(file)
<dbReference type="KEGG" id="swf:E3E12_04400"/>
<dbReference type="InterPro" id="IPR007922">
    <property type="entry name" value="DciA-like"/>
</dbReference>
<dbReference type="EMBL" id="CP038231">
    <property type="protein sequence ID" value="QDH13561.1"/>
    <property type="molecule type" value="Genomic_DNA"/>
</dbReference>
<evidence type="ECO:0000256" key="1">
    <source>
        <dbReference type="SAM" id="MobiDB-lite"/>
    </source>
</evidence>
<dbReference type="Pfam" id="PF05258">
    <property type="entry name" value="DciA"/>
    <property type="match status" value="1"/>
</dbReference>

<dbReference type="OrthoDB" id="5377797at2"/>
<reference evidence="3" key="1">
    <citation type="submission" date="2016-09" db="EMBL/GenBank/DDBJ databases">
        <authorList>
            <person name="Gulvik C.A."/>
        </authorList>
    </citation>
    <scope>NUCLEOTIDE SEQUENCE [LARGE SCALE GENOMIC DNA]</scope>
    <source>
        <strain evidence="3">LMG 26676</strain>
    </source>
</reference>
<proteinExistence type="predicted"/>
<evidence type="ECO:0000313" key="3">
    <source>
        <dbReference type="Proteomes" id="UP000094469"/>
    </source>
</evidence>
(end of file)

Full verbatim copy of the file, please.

<dbReference type="KEGG" id="swf:E3E12_04400"/>
<dbReference type="InterPro" id="IPR007922">
    <property type="entry name" value="DciA-like"/>
</dbReference>
<dbReference type="EMBL" id="CP038231">
    <property type="protein sequence ID" value="QDH13561.1"/>
    <property type="molecule type" value="Genomic_DNA"/>
</dbReference>
<evidence type="ECO:0000256" key="1">
    <source>
        <dbReference type="SAM" id="MobiDB-lite"/>
    </source>
</evidence>
<dbReference type="Pfam" id="PF05258">
    <property type="entry name" value="DciA"/>
    <property type="match status" value="1"/>
</dbReference>

<dbReference type="OrthoDB" id="5377797at2"/>
<reference evidence="3" key="1">
    <citation type="submission" date="2016-09" db="EMBL/GenBank/DDBJ databases">
        <authorList>
            <person name="Gulvik C.A."/>
        </authorList>
    </citation>
    <scope>NUCLEOTIDE SEQUENCE [LARGE SCALE GENOMIC DNA]</scope>
    <source>
        <strain evidence="3">LMG 26676</strain>
    </source>
</reference>
<proteinExistence type="predicted"/>
<evidence type="ECO:0000313" key="3">
    <source>
        <dbReference type="Proteomes" id="UP000094469"/>
    </source>
</evidence>